Proyecto Visión 21

Now I know why I can’t distinguish reality from fantasy

Francisco Miraval

For a long time I have asked myself why we, humans, have a hard time distinguishing between reality and fantasy. The questions, obviously, is not new. In fact, it is as old as the oldest philosophical inquiry. Yet, the question acquires a new meaning when asked in the context of a globalized, technological civilization. And the answer is easy: we treat ourselves as hens.

Let me explain. What I am saying is that in many cases we treat ourselves in the same way that sometimes we treat hens. I read (I don’t remember where) that to get more eggs to satisfy the demand, we “trick” the hens into “thinking” it is a nice, warm summer day, even if outside it is a cold day in the winter.

So, we put hens in henhouses where we control the temperature and the lights. The hens, lacking the intellectual ability proper of human beings, assume that if there is light and it is worm it should be a good time to produce more eggs and they act accordingly.

Then I remember I once read (but, again, I don’t know where) that some casinos en Las Vegas are built to trick us, that is, once inside, we don’t know if it is day or night, hot or cold outside. Using an ingenious combination of lights, paintings, sounds, and architecture, the casinos let you to forget about the time of the day.

In the same way we trick hens in the henhouse, we also trick people with artificial days inside the casinos. People also lose track of the normal cycle of day and night and almost without thinking (and with no “almost”) they act accordingly, playing, eating, and having a good time.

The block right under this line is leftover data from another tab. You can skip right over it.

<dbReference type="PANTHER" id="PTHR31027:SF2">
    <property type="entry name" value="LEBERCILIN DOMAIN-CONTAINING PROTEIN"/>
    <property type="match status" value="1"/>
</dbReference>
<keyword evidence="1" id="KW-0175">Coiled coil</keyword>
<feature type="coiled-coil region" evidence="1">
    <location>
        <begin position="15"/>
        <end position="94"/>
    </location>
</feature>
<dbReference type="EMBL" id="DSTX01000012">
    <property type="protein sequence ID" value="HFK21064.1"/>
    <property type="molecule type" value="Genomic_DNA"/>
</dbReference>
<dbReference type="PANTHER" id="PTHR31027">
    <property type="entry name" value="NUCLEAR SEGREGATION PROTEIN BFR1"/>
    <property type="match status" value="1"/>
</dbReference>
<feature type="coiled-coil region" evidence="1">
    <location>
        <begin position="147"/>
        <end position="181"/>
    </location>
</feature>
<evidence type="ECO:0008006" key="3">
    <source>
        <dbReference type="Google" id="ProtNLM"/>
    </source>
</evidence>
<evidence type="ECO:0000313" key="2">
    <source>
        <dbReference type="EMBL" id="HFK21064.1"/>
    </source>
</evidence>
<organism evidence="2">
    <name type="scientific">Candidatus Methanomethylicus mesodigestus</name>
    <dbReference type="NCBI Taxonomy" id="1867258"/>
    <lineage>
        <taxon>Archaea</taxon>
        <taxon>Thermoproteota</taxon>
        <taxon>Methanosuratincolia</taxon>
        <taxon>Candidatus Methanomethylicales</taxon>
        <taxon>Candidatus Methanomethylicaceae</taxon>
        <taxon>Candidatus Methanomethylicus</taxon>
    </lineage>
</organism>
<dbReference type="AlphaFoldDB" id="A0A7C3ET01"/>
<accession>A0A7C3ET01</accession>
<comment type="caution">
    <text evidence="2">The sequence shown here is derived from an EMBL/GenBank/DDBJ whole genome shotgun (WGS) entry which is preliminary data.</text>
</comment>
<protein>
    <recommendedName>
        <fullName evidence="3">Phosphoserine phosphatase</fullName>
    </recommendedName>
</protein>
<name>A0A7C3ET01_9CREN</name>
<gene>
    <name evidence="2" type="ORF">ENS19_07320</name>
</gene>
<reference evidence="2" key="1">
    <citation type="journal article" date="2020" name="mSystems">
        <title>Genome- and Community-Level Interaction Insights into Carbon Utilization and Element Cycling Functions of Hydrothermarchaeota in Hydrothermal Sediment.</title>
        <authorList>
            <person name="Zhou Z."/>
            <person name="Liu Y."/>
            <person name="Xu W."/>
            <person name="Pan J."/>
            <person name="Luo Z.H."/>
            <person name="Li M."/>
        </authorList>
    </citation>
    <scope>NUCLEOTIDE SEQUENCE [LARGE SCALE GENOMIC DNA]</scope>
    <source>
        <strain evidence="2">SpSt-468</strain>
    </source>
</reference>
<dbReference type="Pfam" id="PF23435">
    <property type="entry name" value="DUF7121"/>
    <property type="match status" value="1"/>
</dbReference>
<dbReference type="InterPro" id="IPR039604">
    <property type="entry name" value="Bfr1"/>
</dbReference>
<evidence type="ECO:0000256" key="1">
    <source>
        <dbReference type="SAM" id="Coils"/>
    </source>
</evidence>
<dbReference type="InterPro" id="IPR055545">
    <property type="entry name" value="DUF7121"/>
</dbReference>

Obviously, we can’t be all of us at the same time inside a casino and remain there all the time to lose track of time. However, according to a recent report, there is no need to do it, because now the smartphones, tablets, and similar devices have a similar effect on our brain.

I read (I’m sorry, I don’t know where) that the light emitted by smartphones and tablets affects the human brain in such a way that the brain assumes it is still day and, therefore, the pineal gland stops creating melatonin, the natural substance controlling the sleep-awake cycle.

In the same way the small brains of the hens think it is day when it is not, our big human brain assumes it is day and, therefore, prevent us from going to sleep, even if we try to do it. No sleeping means no dreaming. And without dreams we can’t learn to separate reality from fantasy.

Many researchers have said that one of the main reasons why we dream is to learn to distinguish what is real and what is not. After all, we only realize a dream was just a dream after we wake up. But now we deceive ourselves in such a way that we can’t even detect the deception.

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